Donna* is an assistant in a senior assisted living facility. Most of the residents are highly mobile and rarely need help getting in and out of bed or assisted with walking. Donna’s work duties include light housekeeping for residents, assistance with getting dressed for outings, assistance with food prep and other basic needs. One afternoon, when she was walking to the outdoor garden with Mrs. May, Donna noticed another resident, Mrs. Adams, struggling to get off the ground. Mrs. Adams was weeding around the perimeter of the garden and while she had been advised to ask for help, she rarely complied. Donna helped Mrs. Adams up, but as she backed away, she tripped on the pile of Mrs. Adams’ weeds and twisted her ankle. She was able to slowly walk back to the nurse’s station for an ice pack and elevation, but Donna’s ankle got progressively worse after she returned home. When she went to the doctor the next morning, x-rays showed that she had a torn ligament and a hairline fracture in an “old injury.”
Her doctor prescribed pain meds, a walking cast, specific exercises, a week and a half off of work and light work duty once she returned to work. Donna expressed her worry that she would be permanently demoted if she took time off or requested a lighter work load, but her doctor insisted that she must if she wants to heal faster. She was also concerned that she may be fired, but her doctor told her that she shouldn’t be due to her work injury. When Donna returned to work, her supervisor was helpful, agreeable, and created light work for Donna. A couple of days later, 5 residents in the facility came down with the flu and needed lots of attention and assistance. Donna tried the best she could, while sticking to doctor’s orders, but sensed her supervisor was frustrated. After a particularly trying day, Donna’s supervisor told Donna that she should stay home until the residents get back on their feet; as they needed someone who could do more physical assistance.
Donna immediately sensed her job was at risk, but followed her supervisor’s orders. Donna checked in, via phone, every day. After a week, Donna got a call from her supervisor who told her that they were going to “let her go” because her recent job performance was not satisfactory. Donna filed for workers’ compensation and began looking for other work, additionally; she consulted with a workers’ compensation lawyer.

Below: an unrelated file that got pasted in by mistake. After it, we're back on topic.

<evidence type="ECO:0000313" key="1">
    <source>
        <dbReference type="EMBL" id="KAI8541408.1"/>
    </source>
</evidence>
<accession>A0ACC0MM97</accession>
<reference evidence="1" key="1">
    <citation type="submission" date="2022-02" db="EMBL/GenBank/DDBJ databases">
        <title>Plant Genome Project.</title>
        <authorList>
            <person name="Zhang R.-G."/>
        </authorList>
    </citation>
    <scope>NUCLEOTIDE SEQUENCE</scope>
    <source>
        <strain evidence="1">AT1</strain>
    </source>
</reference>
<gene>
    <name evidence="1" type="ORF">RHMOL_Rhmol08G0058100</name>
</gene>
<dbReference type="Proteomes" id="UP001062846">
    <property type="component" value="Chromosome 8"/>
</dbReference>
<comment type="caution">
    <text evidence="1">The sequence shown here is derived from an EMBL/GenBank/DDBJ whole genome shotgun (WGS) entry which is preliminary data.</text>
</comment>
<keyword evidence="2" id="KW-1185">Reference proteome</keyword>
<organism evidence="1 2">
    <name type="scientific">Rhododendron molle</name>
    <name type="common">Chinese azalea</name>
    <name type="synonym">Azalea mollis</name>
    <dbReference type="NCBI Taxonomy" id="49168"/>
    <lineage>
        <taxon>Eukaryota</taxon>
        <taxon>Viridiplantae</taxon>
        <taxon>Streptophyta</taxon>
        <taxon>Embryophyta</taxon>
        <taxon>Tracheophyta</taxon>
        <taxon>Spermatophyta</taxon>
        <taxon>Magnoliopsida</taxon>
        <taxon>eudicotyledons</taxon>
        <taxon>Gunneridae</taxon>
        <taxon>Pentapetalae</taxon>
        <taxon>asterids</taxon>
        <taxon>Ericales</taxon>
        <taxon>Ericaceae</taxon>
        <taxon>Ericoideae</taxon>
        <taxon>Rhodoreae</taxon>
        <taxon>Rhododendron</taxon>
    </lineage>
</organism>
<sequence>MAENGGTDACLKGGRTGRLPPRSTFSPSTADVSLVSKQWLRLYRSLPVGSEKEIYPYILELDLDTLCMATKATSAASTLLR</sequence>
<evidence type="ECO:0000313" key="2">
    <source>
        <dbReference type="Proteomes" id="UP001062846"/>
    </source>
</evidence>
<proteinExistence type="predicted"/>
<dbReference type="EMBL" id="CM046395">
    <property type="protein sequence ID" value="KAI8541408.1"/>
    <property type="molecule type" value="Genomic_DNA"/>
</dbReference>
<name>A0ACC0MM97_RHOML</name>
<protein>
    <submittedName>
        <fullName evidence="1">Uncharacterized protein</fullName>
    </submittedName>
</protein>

Hurt on the Job: Can you be Fired?
According to the Bureau of Labor Statistics, in 2011 alone, there were a total of 2,986,500 reported nonfatal injuries and/or illnesses in the workplace. Of those reported cases, 908,300 involved days away from work. Workers’ Compensation Laws protect people who are injured on the job and are designed to ensure that employees, who are injured or disabled on the job, are provided with benefits without needing to take legal action.
In several states, an injured employee is entitled to receive weekly temporary total benefits if the employee misses more than seven days from work. During the time that an employee misses work, however, there is no law preventing an employer from dismissing the worker. While it is unlawful to fire someone for their work related injury, it is still legal to fire the injured worker for other reasons.
While Donna’s supervisor fired her for “unsatisfactory work”, Donna strongly suspects it was due to the injury she suffered while on the job. Because she missed over seven days from work, Donna is eligible for workers’ compensation benefits and because she was fired, she may be able to have an extension of workers’ compensation benefits until she finds another job. Donna’s choice to consult a workers’ compensation lawyer was wise as Workers’ Compensation Law can be confusing and is rarely “cut and dry”.
If you were injured on the job, make sure you report the injury. You are entitled to benefits, but you are unable to receive them if you’re too afraid to file because you might get fired. Would you rather struggle, financially, after a work related injury or have the assistance you deserve?